Observation:  The High Priest went into the Holy Place once a year, to make atonement for all of Israel.  He had to wash himself in a holy place and put on holy linen clothing before entering, and when he came out he had to disrobe and leave the clothes in the tent of meeting, before taking another bath and going out to rejoin the people.  (While he was in the Holy Place people were banned from the tent of meeting, so no one saw him wandering around naked.  I imagine one of the women collected the clothes later for washing, but it doesn’t actually say.)

We don’t normally take our clothes off the very instant we can do so.  We normally wait until we get to our bedrooms and can hang them up and put on something else.  If we take our clothes off the minute we walk through the door, it usually means that our clothes are very dirty, very uncomfortable, or both.  We take them off because we can’t wait any longer.

The priest’s clothes weren’t dirty (well, I guess they had some blood on them, from the sacrifices), but they were uncomfortable, because they were holy.  Humans aren’t very good at being holy.  We can sort of manage it for a little while, if we are only interacting with God, but as soon as the world presses in, we lose it.

In Yeshua, we’ve been declared holy.  We’ve been made into something other than what we are.  And it’s not always comfortable.  It’s not always easy.  But it’s still true.

Application:  Be holy, as He is holy.  It’s not actually possible, so we need to rely on the Holy Spirit to guide us and Yeshua’s grace to cover our mistakes.  And we watch for God to fulfill His promises of blessing.

Prayer:  God, thank you for making me holy.  I can’t accomplish much on my own, so thank you for accomplishing it for me.  Amen.

Leviticus 10:12-20

Scripture: verse 16

Then Moshe carefully investigated what had happened to the goat of the sin offering and discovered that it had been burned up. He became angry with El‘azar and Itamar, the remaining sons of Aharon…

Observation:  So we had the sacrifices to consecrate the priests, and then the priests were sent into the tabernacle to hang out with God for a while, and two of them did something stupid and prideful and got killed for their trouble, and Moses dealt with the bodies…and went right back to checking up on the sacrifices.  Which had also been screwed up.  (Most of the goat was supposed to be eaten.)

Which seems kinda hard-nosed, really.  We don’t typically expect people who recently lost a close relative to function normally, especially when the death was sudden and unexpected and traumatic, as this was.  Admittedly Moses had instructed them not to mourn, but after all, they’re only human.  (That was pretty much Aaron’s defense when Moses got angry, actually.  Moses accepted it.)

For that matter, Moses just lost his nephews, though admittedly being raised in Pharaoh’s court probably meant he wasn’t as close to them.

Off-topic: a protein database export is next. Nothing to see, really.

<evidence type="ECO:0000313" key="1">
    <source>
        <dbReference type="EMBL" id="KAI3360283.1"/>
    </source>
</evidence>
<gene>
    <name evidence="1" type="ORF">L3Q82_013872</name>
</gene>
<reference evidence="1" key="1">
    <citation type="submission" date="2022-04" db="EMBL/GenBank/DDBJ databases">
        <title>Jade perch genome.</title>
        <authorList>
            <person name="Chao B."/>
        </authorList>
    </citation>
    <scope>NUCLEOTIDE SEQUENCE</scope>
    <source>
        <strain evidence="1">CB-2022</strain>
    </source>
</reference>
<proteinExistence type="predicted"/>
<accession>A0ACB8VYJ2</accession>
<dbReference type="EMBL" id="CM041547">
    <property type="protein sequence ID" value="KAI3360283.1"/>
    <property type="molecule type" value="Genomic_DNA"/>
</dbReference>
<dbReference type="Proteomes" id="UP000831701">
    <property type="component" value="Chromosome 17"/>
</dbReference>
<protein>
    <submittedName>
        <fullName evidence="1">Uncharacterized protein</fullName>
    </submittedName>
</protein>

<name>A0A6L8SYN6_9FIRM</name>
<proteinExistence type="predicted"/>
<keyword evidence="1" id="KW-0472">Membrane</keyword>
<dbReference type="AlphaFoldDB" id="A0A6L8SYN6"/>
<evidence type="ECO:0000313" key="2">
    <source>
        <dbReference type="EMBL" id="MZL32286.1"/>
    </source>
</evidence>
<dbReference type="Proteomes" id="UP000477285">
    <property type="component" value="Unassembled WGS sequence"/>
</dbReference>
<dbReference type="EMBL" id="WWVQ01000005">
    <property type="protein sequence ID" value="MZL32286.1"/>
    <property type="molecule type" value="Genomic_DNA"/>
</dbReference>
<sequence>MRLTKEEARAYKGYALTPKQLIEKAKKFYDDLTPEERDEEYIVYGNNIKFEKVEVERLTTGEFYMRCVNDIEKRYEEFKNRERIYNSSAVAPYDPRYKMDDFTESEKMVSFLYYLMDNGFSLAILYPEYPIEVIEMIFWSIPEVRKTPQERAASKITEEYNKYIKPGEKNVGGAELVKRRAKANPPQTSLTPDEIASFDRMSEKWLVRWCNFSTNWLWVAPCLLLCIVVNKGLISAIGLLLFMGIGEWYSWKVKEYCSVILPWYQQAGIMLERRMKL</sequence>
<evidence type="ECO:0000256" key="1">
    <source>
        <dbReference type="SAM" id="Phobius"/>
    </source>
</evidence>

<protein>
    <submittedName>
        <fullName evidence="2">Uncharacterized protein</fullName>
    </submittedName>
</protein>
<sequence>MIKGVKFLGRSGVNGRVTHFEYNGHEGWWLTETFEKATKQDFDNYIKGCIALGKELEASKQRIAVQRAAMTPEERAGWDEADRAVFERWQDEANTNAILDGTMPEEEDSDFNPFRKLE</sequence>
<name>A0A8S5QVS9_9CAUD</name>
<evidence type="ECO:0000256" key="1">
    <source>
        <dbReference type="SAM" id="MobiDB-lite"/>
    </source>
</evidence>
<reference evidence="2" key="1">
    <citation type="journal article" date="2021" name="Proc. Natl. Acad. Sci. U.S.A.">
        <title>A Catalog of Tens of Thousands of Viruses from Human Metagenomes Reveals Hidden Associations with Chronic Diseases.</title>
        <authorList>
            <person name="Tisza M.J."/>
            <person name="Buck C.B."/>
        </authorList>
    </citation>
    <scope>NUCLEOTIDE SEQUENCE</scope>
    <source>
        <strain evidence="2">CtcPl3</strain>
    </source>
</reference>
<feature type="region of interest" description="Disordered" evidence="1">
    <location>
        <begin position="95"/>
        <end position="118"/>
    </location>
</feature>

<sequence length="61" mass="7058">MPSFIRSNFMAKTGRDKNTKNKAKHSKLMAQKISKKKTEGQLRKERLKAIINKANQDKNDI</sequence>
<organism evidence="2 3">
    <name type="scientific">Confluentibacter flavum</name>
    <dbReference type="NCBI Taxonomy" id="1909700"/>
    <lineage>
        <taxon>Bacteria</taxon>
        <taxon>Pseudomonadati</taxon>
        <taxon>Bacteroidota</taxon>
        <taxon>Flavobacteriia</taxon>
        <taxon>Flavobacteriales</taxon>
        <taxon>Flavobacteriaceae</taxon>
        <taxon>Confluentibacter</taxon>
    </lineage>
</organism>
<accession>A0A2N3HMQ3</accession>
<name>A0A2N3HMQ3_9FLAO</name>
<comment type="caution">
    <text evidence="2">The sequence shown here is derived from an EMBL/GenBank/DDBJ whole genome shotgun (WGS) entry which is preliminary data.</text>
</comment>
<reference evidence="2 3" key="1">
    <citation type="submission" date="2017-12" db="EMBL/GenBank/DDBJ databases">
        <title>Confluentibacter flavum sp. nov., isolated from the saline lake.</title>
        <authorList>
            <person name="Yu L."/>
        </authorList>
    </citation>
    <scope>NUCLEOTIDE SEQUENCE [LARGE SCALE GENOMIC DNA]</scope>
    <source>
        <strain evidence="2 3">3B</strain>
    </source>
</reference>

I’m not sure which direction to take this.  I don’t know whether Moses was being too demanding or not.  On the one hand, we are called to be holy and that means not being normal.  On the other hand, we’re only human, and Moses maybe needed to recognize that.

Really I think those are both true.  We are called to be holy, and that’s a standard we cannot reach.  But God loves us, and knows our weaknesses, and that’s why He gave us a way to be holy anyway.  Yeshua is the Way to the Father.  We can’t get there otherwise.

Application:  Strive to be holy – and also cut yourself some slack.  Most of all, rely on Yeshua’s righteousness and not your own.  His is better anyway.

Prayer:  Yeshua, thank you for being the Way for me.  Thank you for lifting me up when I fall down.  Amen.

Leviticus 6:1-11

Note: it appears the CJB may be using a non-standard verse numbering.  Or, more likely, the traditional Jewish and Christian chapter divisions are different and it follows the Jewish one.  At any rate, I am consistently using the Complete Jewish Bible.

Scripture: from verse 9

It is to be eaten without leaven in a holy place — they are to eat it in the courtyard of the tent of meeting.

Observation: Grain offerings, which are a form of voluntary worship, were not entirely burned up.  A handful was burned, along with all the incense included, and the rest was eaten by the priests as part of God’s provision for them.  But the fact that God gave it to them did not mean they could do with it as they pleased.  They had to be holy when they ate it.

God has given Hero and me a ton of blessings, especially financial blessings.  But we are not free to do whatever we want with them.  We have to use them the way God tells us to.  It’s part of being His child.

Holy means different, other, even alien.  It means not normal, not natural.  God’s gifts aren’t meant to be used in the ways that seem normal and natural to us at first glance.  That means different things in different contexts, but it’s always wise to seek His guidance in how to use things.  So we do.

In reality, it’s probably just as well.  I recently read Happy Money, which explores what spending decisions make people happiest.  What was interesting was how counter-intuitive our happiness is.  People were rarely able to predict what decisions would make them happiest after the money was spent.

So when God tells us to use our blessings in ways that don’t make sense to us – when He pushes us to invest in others, to spend time doing things we wouldn’t have expected, to eat unleavened bread in the holy place – it’s probably because He loves us.  And He loves us too much to miss the opportunity of making us happy.

Application:  Pray before spending, whether spending time or money or energy or whatever else He has given you.  God has a plan, and His plan gives you a future and a hope.  Follow it.

Prayer: Father, thank you for guiding us.  Thank you for blessing us and teaching us to bless others.  Help me to follow you closely and trust you implicitly.  Help me to be other.  Amen.